Buchanan is now the firm’s scientific software developer. He credits various Reed classes with helping him master lab methodology and philosophical techniques that aid in determining viable research avenues. With a background in computer science, Buchanan says Reed also provided him with the foundation for designing computer simulations and efficient algorithms. Buchanan earns his keep by working on nearly every aspect of ProtoLife that depends on computers, including the use of a specialized software program to analyze microscopic lab samples at a rate that would be impossible using human analysis alone. With Bedau and others, he is developing new artificial intelligence (AI) software for automated intelligent design of complex chemical systems.
At Reed, Parke took classes and worked on projects that prepared her for her current work at ProtoLife. Bedau supervised her senior thesis, which began as a general analysis of decision making and ended up concentrating on the precautionary principle. This, Parke writes, “is a policy standard based on the general premise of desire to reduce risks posed by potentially harmful activities or technologies, even in the face of scientific uncertainty regarding this potential harm.”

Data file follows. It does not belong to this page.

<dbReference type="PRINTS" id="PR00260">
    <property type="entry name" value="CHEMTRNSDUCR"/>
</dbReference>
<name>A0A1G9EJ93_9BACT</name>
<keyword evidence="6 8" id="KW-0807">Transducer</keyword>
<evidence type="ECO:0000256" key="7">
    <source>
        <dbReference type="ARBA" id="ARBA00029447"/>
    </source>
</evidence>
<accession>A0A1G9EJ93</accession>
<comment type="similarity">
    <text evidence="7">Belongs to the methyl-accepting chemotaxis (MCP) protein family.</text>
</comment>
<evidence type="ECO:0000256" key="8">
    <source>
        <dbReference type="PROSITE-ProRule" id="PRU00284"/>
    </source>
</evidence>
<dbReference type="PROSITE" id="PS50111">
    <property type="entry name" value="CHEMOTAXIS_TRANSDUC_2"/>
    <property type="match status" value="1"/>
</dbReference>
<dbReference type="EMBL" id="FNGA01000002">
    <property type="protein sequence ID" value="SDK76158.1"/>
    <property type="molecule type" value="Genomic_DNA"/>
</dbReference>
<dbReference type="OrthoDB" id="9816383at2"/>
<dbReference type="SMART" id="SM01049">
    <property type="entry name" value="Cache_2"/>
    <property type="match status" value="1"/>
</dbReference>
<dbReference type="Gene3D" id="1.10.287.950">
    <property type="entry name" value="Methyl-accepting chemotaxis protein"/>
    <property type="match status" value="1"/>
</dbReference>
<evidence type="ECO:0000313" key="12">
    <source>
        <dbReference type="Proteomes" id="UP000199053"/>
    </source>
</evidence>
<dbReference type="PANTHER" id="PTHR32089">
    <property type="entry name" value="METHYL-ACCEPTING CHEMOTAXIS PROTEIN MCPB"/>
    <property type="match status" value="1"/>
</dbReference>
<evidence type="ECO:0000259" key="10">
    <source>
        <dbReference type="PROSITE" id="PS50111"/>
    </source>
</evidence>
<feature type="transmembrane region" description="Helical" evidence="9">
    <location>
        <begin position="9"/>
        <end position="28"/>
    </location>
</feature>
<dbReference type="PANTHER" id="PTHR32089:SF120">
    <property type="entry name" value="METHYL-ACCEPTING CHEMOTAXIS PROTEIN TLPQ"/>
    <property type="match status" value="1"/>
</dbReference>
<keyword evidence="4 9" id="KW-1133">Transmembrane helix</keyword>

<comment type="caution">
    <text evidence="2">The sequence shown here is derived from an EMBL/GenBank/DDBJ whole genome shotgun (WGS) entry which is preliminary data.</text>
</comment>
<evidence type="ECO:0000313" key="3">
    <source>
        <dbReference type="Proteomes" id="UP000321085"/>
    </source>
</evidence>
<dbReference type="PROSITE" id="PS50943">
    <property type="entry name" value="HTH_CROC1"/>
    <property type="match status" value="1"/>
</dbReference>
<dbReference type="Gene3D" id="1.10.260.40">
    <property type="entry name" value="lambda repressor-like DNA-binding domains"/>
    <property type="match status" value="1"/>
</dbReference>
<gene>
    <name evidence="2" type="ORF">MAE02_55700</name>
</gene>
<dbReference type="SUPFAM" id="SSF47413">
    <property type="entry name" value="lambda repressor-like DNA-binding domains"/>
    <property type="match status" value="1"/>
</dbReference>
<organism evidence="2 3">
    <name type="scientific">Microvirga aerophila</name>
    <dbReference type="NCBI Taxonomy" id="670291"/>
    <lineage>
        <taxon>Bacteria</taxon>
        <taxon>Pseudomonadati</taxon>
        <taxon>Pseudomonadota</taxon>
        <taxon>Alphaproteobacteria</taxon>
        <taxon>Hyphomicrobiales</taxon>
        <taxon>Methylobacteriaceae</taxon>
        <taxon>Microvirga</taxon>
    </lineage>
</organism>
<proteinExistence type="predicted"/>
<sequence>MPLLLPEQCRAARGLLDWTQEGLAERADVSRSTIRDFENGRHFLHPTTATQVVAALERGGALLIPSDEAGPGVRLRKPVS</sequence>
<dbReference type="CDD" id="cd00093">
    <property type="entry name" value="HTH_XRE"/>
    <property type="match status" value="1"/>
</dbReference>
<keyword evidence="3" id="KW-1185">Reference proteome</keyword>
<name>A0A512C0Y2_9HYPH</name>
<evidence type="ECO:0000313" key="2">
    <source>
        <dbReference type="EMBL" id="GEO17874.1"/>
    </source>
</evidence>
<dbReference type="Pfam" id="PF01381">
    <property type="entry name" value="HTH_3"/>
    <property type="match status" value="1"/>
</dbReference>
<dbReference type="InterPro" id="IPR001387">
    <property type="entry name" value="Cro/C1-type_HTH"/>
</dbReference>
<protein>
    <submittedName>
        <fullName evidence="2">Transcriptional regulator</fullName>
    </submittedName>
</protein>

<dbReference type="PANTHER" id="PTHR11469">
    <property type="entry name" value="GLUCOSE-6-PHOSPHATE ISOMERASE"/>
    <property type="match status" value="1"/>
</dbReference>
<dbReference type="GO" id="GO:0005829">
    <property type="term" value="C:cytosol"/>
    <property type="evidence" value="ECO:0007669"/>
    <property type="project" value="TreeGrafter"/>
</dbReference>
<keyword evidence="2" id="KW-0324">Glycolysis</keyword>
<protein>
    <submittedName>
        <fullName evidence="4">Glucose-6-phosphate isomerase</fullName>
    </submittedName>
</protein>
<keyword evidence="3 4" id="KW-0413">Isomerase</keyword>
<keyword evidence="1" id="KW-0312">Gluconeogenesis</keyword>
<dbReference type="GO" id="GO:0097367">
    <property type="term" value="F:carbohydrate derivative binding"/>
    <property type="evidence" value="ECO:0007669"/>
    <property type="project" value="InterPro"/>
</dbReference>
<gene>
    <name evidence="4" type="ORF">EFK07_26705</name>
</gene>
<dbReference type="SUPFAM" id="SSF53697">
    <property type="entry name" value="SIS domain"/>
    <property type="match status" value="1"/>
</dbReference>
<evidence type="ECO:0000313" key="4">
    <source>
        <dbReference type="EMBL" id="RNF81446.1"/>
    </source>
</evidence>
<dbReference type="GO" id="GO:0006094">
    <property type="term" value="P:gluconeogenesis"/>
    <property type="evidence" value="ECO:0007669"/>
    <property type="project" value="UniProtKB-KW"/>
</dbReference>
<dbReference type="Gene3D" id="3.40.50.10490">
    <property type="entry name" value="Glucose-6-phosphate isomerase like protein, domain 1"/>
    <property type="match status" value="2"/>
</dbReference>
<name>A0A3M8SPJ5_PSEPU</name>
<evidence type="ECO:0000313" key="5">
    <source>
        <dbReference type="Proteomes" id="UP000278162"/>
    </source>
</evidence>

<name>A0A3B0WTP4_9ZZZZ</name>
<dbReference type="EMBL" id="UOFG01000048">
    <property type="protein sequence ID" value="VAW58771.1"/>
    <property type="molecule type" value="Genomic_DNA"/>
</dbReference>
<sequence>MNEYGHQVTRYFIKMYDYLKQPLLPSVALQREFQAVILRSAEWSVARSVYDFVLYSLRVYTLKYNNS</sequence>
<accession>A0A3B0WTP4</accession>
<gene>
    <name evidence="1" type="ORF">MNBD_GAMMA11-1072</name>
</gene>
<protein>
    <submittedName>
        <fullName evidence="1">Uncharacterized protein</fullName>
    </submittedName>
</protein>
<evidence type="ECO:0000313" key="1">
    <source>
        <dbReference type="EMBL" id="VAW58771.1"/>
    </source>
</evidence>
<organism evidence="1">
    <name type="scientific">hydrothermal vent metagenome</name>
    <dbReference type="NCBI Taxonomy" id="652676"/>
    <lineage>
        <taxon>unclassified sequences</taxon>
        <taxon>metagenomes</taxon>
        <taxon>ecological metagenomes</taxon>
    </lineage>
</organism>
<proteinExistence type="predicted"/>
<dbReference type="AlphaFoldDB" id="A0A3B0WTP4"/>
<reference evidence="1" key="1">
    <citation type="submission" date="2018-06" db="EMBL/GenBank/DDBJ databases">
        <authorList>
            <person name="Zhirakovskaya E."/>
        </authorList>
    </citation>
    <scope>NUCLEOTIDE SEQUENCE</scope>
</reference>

Now working as ProtoLife’s business manager, Parke conducts market research, with the goal
of turning the company’s discoveries into income-producing products, techniques, and formulae.
Plus, says Parke, ProtoLife’s work doesn’t pose any dangers, at least in the near-term. “One of the biggest concerns people have is that there’ll be some point of no return, that you’ll be messing with [artificial life] and all of a sudden you’ll be unleashing something on the world,” she says. “It’s very much like a slippery slope, not falling off a cliff. It’s happening slowly, with lots of chances to stop and evaluate and see where things are. And I think it’ll continue that way.”
Buchanan is most excited about what’s yet to come. “One thing that will clearly come from all this is that we’ll have a better understanding of evolution and life,” he says. “No matter what happens, we’ll gain that.”
—Rachel Fredericks ’04